Half of Hospitals Use Three or More Connected Health Technologies, Study Finds

March 4, 2016
More than half of hospitals currently use three or more connected health technologies and many organizations are planning to implement additional technologies to improve engagement and quality of care with patients, according to the 2016 HIMSS Connected Health Survey.

More than half of hospitals (52 percent) currently use three or more connected health technologies and many organizations are planning to implement additional technologies to improve engagement and quality of care with patients, according to the 2016 HIMSS Connected Health Survey.

The findings of the survey, which was conducted in partnership with the Personal Connected Health Alliance (PCHA), were unveiled at the 2016 HIMSS Annual Conference and Exhibition in Las Vegas. The topic of connected health has been a significant theme at HIMSS and during a symposium dedicated to the topic earlier this week, many health IT leaders discussed how mobile technology initiatives have had an impact on improving patient care. As previously reported by Healthcare Informatics, Ricky Bloomfield, M.D. director, mobile technology strategy at Durham, N.C.-based Duke Medicine shared his perspective on the current state of connected health with HIMSS attendees.

The Connected Health survey evaluates the use of seven technologies representing a broad-range of clinically-oriented solutions currently available in the marketplace. The findings seem to underscore the growing importance that connected health technologies, such as mobile and wireless devices, play in the hospital setting.

According to the survey, 58 percent of respondents use mobile optimized patient portals, 48 percent use apps for patient education and engagement and 37 percent use remote patient monitoring technologies. In addition, 34 percent utilize telehealth and audio visual fee-for-service, 33 percent use SMS texting, 32 percent use patient-generated health data and 26 percent utilize telehealth-concierge services.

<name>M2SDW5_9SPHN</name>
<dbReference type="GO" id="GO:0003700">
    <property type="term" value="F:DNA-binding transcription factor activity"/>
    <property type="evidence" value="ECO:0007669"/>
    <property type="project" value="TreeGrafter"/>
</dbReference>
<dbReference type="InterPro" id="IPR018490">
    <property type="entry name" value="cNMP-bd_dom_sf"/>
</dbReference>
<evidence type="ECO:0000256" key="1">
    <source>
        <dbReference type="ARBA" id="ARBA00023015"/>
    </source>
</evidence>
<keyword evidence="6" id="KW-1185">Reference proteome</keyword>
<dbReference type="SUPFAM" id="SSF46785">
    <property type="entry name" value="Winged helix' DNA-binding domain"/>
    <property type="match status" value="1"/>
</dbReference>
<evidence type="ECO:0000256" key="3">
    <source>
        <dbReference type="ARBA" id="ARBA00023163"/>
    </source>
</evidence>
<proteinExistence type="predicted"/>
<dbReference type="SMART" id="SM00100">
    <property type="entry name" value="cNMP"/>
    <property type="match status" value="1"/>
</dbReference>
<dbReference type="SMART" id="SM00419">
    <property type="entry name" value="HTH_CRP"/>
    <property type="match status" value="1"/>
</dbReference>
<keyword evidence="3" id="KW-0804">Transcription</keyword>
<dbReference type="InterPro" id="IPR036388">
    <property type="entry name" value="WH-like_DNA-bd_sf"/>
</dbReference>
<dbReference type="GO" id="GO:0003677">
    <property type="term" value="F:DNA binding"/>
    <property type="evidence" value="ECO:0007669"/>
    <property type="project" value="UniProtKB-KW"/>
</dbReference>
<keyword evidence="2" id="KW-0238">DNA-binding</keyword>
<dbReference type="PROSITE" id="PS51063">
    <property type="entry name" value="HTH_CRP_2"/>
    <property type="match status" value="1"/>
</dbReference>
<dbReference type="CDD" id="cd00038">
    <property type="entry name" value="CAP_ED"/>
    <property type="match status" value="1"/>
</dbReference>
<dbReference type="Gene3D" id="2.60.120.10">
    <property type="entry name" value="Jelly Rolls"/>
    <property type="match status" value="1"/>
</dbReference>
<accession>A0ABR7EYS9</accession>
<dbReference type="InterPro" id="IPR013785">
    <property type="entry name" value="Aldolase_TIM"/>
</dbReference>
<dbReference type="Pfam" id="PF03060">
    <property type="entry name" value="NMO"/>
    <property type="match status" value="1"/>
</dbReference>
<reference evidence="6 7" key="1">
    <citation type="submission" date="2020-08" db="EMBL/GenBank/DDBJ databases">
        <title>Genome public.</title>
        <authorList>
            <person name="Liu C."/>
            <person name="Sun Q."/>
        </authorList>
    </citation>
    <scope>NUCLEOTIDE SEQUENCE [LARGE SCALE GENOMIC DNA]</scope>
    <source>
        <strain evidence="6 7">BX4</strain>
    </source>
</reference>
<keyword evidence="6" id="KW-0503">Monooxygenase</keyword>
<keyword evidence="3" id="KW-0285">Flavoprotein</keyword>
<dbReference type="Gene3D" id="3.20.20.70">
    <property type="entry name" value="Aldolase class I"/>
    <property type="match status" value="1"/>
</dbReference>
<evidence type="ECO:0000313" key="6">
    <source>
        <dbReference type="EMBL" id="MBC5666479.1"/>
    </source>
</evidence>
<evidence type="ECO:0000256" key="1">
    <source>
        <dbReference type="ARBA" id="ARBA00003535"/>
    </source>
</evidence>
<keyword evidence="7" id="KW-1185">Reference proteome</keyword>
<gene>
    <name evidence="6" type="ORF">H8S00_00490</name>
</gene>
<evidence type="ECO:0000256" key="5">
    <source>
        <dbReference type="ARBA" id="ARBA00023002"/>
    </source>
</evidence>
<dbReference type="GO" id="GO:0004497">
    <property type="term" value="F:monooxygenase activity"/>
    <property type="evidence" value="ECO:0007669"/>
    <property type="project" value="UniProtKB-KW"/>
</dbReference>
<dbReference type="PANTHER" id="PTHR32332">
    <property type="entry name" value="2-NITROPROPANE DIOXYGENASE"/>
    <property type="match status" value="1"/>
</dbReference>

Respondents reported that technologies implemented within hospital settings positively impacted capabilities to communicate with patients along with the ability to deliver a higher standard of care. In addition, 69 percent of respondents whose hospitals are utilizing mobile optimized patient portals indicated that the attention to a mobile environment expands the capability to send and receive data securely.

Looking ahead, 47 percent of hospitals expect to expand their use of connected health technologies and tools in the next few years. The most commonly cited technologies hospitals plan to add, according to the survey results, are patient-generated health data solutions, telehealth-concierge service and SMS texting. And, another five percent of respondents expect their hospitals to become first time users of at least one of the seven connected health technologies outlined in the survey.

The survey reflects the insights of 227 IT, informatics and clinical professionals in the U.S. hospitals and health systems with regard to their organization’s current and future use of connected health technologies.

“The healthcare ecosystem is increasingly converging on patient centric technology solutions,” Tom Martin, Ph.D., director of healthcare information systems for HIMSS, said. “The role of the provider is to expand far beyond the walls of the exam room, especially as our healthcare system transitions towards value based purchasing. The Connected Health findings illustrate the importance of interactive relationships between physicians and individuals and technology as a means to advance comprehensive health and healthcare.”

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